Chapter 29: The Battle Drags On
The third day of the battle of Emin-Tal dawned. Makret, having gathered his forces the previous day, marched through the night so that he could ensure that the Morschen cavalry would have neither warning nor escape. Just after the sun had begun to rise, his Deshik army began to slowly and inexorably march towards their unsuspecting enemy’s camp, now just a few miles distant.
Or so they thought. Regath, acting on his own, and not under the command of Edya, had taken his force another five leagues west of where Makret had thought they were. Only when the light grew brighter did they realize that they were marching towards a deserted camp. Makret knew, as soon as tracks were found, hardly with any difficulty, where Regath had gone. So he altered the plan.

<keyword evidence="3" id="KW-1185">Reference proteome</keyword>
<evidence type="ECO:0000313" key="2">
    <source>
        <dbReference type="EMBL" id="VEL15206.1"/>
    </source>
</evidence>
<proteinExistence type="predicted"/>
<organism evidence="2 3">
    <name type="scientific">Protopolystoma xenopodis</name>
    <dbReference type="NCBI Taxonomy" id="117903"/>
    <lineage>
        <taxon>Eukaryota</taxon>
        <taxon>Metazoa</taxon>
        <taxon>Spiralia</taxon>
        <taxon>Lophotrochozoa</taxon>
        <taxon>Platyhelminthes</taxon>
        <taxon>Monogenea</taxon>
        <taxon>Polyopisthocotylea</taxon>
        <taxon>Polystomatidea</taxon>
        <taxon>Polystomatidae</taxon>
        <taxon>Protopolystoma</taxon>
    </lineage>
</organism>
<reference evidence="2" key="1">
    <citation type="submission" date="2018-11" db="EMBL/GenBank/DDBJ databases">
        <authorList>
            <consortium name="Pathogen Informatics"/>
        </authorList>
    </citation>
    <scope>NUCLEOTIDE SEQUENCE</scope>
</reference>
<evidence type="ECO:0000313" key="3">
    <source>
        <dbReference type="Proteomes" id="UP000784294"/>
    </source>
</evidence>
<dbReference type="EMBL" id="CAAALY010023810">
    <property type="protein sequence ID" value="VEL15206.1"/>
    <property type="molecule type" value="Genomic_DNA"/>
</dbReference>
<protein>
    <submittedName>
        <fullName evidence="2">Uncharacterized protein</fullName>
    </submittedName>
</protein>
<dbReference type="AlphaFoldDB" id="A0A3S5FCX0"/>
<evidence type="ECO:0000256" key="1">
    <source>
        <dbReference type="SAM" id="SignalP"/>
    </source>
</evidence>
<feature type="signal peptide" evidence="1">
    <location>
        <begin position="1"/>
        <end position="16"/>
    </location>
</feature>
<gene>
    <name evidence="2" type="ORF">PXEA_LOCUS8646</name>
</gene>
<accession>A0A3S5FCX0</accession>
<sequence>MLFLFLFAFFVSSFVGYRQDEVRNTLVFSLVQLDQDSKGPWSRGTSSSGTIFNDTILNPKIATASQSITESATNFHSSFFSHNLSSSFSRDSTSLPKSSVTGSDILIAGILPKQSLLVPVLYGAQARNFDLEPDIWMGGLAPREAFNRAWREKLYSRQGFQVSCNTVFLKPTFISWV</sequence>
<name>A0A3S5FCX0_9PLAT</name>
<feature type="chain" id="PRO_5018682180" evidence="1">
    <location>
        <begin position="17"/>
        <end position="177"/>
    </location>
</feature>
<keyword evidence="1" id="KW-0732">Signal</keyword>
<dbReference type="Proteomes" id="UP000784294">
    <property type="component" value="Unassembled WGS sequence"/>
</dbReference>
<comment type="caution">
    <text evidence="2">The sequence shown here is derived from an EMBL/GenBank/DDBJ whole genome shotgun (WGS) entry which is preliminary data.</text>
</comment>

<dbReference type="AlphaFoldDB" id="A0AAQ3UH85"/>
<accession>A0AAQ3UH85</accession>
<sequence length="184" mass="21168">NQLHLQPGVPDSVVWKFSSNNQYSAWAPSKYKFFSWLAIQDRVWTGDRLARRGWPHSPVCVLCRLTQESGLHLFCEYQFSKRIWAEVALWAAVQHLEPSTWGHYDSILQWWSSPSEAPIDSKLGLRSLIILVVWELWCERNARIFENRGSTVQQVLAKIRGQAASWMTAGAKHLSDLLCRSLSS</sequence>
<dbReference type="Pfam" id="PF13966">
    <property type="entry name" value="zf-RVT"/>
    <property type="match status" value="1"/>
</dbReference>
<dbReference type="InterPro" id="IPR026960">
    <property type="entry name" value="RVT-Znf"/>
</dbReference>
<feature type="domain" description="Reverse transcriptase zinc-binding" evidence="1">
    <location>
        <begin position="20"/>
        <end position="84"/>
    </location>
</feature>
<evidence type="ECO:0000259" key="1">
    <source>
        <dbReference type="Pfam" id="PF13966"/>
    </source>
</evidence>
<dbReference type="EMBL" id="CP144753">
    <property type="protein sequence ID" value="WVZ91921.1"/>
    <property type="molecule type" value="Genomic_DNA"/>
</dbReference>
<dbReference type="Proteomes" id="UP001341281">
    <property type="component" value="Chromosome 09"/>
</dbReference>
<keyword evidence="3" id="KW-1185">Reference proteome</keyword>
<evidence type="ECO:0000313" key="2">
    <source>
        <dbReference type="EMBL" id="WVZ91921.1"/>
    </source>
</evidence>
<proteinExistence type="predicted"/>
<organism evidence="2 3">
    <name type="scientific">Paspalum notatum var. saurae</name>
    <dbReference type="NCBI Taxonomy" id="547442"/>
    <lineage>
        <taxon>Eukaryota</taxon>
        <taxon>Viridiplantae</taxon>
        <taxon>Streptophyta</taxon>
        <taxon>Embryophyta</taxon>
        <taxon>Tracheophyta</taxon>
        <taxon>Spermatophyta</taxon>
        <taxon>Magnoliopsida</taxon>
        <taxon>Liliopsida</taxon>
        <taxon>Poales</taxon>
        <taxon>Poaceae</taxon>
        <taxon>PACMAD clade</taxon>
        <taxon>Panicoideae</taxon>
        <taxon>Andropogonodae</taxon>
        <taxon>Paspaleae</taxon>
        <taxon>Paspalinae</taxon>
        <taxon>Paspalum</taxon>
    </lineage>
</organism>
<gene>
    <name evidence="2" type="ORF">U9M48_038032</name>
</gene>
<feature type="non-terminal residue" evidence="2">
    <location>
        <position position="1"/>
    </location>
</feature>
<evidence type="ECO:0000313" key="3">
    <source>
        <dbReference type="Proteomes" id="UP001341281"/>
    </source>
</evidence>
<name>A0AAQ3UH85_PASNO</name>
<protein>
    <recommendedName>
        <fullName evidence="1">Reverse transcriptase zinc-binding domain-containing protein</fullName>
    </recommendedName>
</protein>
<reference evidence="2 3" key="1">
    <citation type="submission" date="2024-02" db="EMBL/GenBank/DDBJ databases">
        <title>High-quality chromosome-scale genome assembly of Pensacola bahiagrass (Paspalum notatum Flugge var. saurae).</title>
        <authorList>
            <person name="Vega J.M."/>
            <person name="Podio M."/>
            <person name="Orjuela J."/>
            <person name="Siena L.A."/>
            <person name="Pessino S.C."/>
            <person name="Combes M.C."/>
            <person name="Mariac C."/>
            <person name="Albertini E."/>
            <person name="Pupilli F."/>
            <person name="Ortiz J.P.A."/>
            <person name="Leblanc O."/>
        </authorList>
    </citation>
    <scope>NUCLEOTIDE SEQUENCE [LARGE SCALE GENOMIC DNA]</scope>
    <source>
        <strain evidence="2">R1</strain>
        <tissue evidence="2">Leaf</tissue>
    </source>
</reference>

Regath looked out from the mouth of one of the silver mines that the Drogs had managed to keep hidden on Meclaryan soil for so long. Daken, who had believed he could be of more use leading the infantry banners on the lower plains than debating with other commanders on top of the plateau, was impressed by both the complexity of the Drogodan mining enterprise as well as the fact that it had been kept secret for so many generations of Meclaryan Morschcoda. And as Regath looked out from the mine’s mouth, he saw a long column of Deshika, marching west. Naturally, he assumed that Edya had been defeated, and that the Deshika were merely finishing the job, as it were. They were marching into the heart of Anaria to claim it as theirs, finally and completely. He reported this to the commanders still with him. That number was drastically reduced. Both Torridestan commanders had been among the five hundred dead from the night attack. Two Caladeans, one from their cavalry, the other the commander in charge of the infantry banner, and four of the five Masters of the Brotherhood had all died in the past two days. As the fifth was too badly injured to be of any use to him, Regath was the only Drog commander left, and he had one Caladean woman, a Meclaryan woman, Daken, and the Ristan Infantry commander, an ancient man who could barely keep awake. He did have the young Armandan woman still, with the long scar across her cheek. For some reason, he considered that important. She would have a part to play in the next generation of Ringlords in some way, Regath knew. So he had to keep her alive. The problem with that was that she was one of the only skilled and experienced battlefield commanders he had left. The debate for what they should do raged long.